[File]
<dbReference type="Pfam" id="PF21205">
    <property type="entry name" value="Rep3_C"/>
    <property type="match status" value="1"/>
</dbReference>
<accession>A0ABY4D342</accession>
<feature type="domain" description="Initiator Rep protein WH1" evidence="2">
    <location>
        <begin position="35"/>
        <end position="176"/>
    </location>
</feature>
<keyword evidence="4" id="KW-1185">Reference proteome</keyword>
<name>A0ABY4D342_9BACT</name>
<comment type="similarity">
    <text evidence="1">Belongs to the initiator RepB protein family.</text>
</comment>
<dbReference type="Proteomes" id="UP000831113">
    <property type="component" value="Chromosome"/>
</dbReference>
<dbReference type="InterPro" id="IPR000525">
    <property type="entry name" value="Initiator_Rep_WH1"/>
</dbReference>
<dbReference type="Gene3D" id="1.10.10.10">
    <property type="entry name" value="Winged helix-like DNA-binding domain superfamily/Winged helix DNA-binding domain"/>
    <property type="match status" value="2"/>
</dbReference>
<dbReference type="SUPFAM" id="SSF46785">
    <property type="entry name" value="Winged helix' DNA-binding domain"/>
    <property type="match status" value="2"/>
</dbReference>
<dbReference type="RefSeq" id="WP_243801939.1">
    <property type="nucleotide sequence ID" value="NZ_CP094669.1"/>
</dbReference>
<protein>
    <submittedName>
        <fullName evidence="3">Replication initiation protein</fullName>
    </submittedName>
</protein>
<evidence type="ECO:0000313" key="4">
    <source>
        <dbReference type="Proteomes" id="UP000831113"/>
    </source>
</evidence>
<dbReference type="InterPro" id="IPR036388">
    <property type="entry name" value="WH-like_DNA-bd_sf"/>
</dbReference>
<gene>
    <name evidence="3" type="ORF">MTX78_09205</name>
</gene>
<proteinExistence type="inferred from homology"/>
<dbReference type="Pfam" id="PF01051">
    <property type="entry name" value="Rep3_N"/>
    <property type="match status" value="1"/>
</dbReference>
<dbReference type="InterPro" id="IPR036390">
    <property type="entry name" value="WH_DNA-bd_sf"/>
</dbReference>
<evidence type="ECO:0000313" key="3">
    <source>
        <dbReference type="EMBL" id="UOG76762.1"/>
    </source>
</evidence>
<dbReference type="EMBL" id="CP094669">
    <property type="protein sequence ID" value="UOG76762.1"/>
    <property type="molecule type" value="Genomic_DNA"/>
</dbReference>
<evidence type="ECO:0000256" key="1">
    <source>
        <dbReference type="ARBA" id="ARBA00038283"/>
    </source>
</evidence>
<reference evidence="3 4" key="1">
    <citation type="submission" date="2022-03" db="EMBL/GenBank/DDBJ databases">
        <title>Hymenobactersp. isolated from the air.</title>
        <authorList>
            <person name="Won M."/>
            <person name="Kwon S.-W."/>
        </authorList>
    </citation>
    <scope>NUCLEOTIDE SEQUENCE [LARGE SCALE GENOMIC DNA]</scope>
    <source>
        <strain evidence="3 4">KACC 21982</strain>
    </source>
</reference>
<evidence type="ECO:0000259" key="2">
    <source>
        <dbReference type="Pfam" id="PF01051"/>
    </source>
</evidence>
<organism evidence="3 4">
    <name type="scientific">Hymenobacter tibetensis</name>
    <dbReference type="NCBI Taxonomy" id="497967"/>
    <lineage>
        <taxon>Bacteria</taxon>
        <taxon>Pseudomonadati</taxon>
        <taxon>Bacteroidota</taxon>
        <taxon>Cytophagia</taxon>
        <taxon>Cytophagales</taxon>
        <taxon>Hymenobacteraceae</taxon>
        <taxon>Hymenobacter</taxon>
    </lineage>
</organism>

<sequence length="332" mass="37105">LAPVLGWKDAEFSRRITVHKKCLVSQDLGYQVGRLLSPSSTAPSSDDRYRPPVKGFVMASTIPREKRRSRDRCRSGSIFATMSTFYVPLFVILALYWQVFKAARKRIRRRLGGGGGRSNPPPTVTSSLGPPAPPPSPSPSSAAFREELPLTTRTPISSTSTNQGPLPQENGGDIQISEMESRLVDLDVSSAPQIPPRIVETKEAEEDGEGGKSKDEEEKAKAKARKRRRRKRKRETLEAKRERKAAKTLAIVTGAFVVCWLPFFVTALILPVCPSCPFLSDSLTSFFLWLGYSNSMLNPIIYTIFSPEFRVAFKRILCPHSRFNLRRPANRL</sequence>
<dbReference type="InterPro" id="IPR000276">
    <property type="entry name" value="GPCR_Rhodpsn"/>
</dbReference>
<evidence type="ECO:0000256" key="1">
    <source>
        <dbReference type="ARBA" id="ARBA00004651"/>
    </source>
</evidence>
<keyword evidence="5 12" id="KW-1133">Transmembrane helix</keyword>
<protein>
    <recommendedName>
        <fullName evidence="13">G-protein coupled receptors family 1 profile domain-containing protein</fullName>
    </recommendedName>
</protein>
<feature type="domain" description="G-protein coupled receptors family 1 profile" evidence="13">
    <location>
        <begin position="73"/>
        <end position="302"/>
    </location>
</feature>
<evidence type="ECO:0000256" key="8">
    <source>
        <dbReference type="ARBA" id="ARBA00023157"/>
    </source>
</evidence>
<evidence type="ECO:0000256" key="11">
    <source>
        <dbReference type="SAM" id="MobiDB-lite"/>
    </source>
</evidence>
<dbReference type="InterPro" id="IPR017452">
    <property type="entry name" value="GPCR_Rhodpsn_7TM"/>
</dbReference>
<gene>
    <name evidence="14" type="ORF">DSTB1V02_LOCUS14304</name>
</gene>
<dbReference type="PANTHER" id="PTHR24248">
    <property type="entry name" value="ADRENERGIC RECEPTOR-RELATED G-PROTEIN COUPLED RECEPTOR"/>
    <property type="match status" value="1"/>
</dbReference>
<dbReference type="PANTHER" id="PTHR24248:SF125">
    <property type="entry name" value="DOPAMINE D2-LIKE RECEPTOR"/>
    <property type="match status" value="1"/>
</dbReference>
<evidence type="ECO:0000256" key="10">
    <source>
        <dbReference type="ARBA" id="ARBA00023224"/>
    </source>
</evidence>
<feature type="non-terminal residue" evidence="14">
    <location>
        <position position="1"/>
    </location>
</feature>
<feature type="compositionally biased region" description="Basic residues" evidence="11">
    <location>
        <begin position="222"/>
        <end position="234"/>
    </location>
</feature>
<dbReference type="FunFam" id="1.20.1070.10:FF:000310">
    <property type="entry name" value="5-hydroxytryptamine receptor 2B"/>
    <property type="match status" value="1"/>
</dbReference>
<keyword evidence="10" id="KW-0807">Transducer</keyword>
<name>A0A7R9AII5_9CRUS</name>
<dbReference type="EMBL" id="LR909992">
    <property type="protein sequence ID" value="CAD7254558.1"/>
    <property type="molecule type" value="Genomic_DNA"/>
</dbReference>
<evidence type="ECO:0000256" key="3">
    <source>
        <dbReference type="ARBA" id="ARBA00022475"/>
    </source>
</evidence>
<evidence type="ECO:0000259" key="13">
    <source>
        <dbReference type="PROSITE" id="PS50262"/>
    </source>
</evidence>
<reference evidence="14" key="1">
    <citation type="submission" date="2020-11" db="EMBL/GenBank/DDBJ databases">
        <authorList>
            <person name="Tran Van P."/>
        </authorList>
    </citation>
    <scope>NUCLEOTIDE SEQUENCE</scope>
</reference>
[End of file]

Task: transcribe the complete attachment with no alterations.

<dbReference type="Pfam" id="PF21205">
    <property type="entry name" value="Rep3_C"/>
    <property type="match status" value="1"/>
</dbReference>
<accession>A0ABY4D342</accession>
<feature type="domain" description="Initiator Rep protein WH1" evidence="2">
    <location>
        <begin position="35"/>
        <end position="176"/>
    </location>
</feature>
<keyword evidence="4" id="KW-1185">Reference proteome</keyword>
<name>A0ABY4D342_9BACT</name>
<comment type="similarity">
    <text evidence="1">Belongs to the initiator RepB protein family.</text>
</comment>
<dbReference type="Proteomes" id="UP000831113">
    <property type="component" value="Chromosome"/>
</dbReference>
<dbReference type="InterPro" id="IPR000525">
    <property type="entry name" value="Initiator_Rep_WH1"/>
</dbReference>
<dbReference type="Gene3D" id="1.10.10.10">
    <property type="entry name" value="Winged helix-like DNA-binding domain superfamily/Winged helix DNA-binding domain"/>
    <property type="match status" value="2"/>
</dbReference>
<dbReference type="SUPFAM" id="SSF46785">
    <property type="entry name" value="Winged helix' DNA-binding domain"/>
    <property type="match status" value="2"/>
</dbReference>
<dbReference type="RefSeq" id="WP_243801939.1">
    <property type="nucleotide sequence ID" value="NZ_CP094669.1"/>
</dbReference>
<protein>
    <submittedName>
        <fullName evidence="3">Replication initiation protein</fullName>
    </submittedName>
</protein>
<evidence type="ECO:0000313" key="4">
    <source>
        <dbReference type="Proteomes" id="UP000831113"/>
    </source>
</evidence>
<dbReference type="InterPro" id="IPR036388">
    <property type="entry name" value="WH-like_DNA-bd_sf"/>
</dbReference>
<gene>
    <name evidence="3" type="ORF">MTX78_09205</name>
</gene>
<proteinExistence type="inferred from homology"/>
<dbReference type="Pfam" id="PF01051">
    <property type="entry name" value="Rep3_N"/>
    <property type="match status" value="1"/>
</dbReference>
<dbReference type="InterPro" id="IPR036390">
    <property type="entry name" value="WH_DNA-bd_sf"/>
</dbReference>
<evidence type="ECO:0000313" key="3">
    <source>
        <dbReference type="EMBL" id="UOG76762.1"/>
    </source>
</evidence>
<dbReference type="EMBL" id="CP094669">
    <property type="protein sequence ID" value="UOG76762.1"/>
    <property type="molecule type" value="Genomic_DNA"/>
</dbReference>
<evidence type="ECO:0000256" key="1">
    <source>
        <dbReference type="ARBA" id="ARBA00038283"/>
    </source>
</evidence>
<reference evidence="3 4" key="1">
    <citation type="submission" date="2022-03" db="EMBL/GenBank/DDBJ databases">
        <title>Hymenobactersp. isolated from the air.</title>
        <authorList>
            <person name="Won M."/>
            <person name="Kwon S.-W."/>
        </authorList>
    </citation>
    <scope>NUCLEOTIDE SEQUENCE [LARGE SCALE GENOMIC DNA]</scope>
    <source>
        <strain evidence="3 4">KACC 21982</strain>
    </source>
</reference>
<evidence type="ECO:0000259" key="2">
    <source>
        <dbReference type="Pfam" id="PF01051"/>
    </source>
</evidence>
<organism evidence="3 4">
    <name type="scientific">Hymenobacter tibetensis</name>
    <dbReference type="NCBI Taxonomy" id="497967"/>
    <lineage>
        <taxon>Bacteria</taxon>
        <taxon>Pseudomonadati</taxon>
        <taxon>Bacteroidota</taxon>
        <taxon>Cytophagia</taxon>
        <taxon>Cytophagales</taxon>
        <taxon>Hymenobacteraceae</taxon>
        <taxon>Hymenobacter</taxon>
    </lineage>
</organism>

<sequence length="332" mass="37105">LAPVLGWKDAEFSRRITVHKKCLVSQDLGYQVGRLLSPSSTAPSSDDRYRPPVKGFVMASTIPREKRRSRDRCRSGSIFATMSTFYVPLFVILALYWQVFKAARKRIRRRLGGGGGRSNPPPTVTSSLGPPAPPPSPSPSSAAFREELPLTTRTPISSTSTNQGPLPQENGGDIQISEMESRLVDLDVSSAPQIPPRIVETKEAEEDGEGGKSKDEEEKAKAKARKRRRRKRKRETLEAKRERKAAKTLAIVTGAFVVCWLPFFVTALILPVCPSCPFLSDSLTSFFLWLGYSNSMLNPIIYTIFSPEFRVAFKRILCPHSRFNLRRPANRL</sequence>
<dbReference type="InterPro" id="IPR000276">
    <property type="entry name" value="GPCR_Rhodpsn"/>
</dbReference>
<evidence type="ECO:0000256" key="1">
    <source>
        <dbReference type="ARBA" id="ARBA00004651"/>
    </source>
</evidence>
<keyword evidence="5 12" id="KW-1133">Transmembrane helix</keyword>
<protein>
    <recommendedName>
        <fullName evidence="13">G-protein coupled receptors family 1 profile domain-containing protein</fullName>
    </recommendedName>
</protein>
<feature type="domain" description="G-protein coupled receptors family 1 profile" evidence="13">
    <location>
        <begin position="73"/>
        <end position="302"/>
    </location>
</feature>
<evidence type="ECO:0000256" key="8">
    <source>
        <dbReference type="ARBA" id="ARBA00023157"/>
    </source>
</evidence>
<evidence type="ECO:0000256" key="11">
    <source>
        <dbReference type="SAM" id="MobiDB-lite"/>
    </source>
</evidence>
<dbReference type="InterPro" id="IPR017452">
    <property type="entry name" value="GPCR_Rhodpsn_7TM"/>
</dbReference>
<gene>
    <name evidence="14" type="ORF">DSTB1V02_LOCUS14304</name>
</gene>
<dbReference type="PANTHER" id="PTHR24248">
    <property type="entry name" value="ADRENERGIC RECEPTOR-RELATED G-PROTEIN COUPLED RECEPTOR"/>
    <property type="match status" value="1"/>
</dbReference>
<dbReference type="PANTHER" id="PTHR24248:SF125">
    <property type="entry name" value="DOPAMINE D2-LIKE RECEPTOR"/>
    <property type="match status" value="1"/>
</dbReference>
<evidence type="ECO:0000256" key="10">
    <source>
        <dbReference type="ARBA" id="ARBA00023224"/>
    </source>
</evidence>
<feature type="non-terminal residue" evidence="14">
    <location>
        <position position="1"/>
    </location>
</feature>
<feature type="compositionally biased region" description="Basic residues" evidence="11">
    <location>
        <begin position="222"/>
        <end position="234"/>
    </location>
</feature>
<dbReference type="FunFam" id="1.20.1070.10:FF:000310">
    <property type="entry name" value="5-hydroxytryptamine receptor 2B"/>
    <property type="match status" value="1"/>
</dbReference>
<keyword evidence="10" id="KW-0807">Transducer</keyword>
<name>A0A7R9AII5_9CRUS</name>
<dbReference type="EMBL" id="LR909992">
    <property type="protein sequence ID" value="CAD7254558.1"/>
    <property type="molecule type" value="Genomic_DNA"/>
</dbReference>
<evidence type="ECO:0000256" key="3">
    <source>
        <dbReference type="ARBA" id="ARBA00022475"/>
    </source>
</evidence>
<evidence type="ECO:0000259" key="13">
    <source>
        <dbReference type="PROSITE" id="PS50262"/>
    </source>
</evidence>
<reference evidence="14" key="1">
    <citation type="submission" date="2020-11" db="EMBL/GenBank/DDBJ databases">
        <authorList>
            <person name="Tran Van P."/>
        </authorList>
    </citation>
    <scope>NUCLEOTIDE SEQUENCE</scope>
</reference>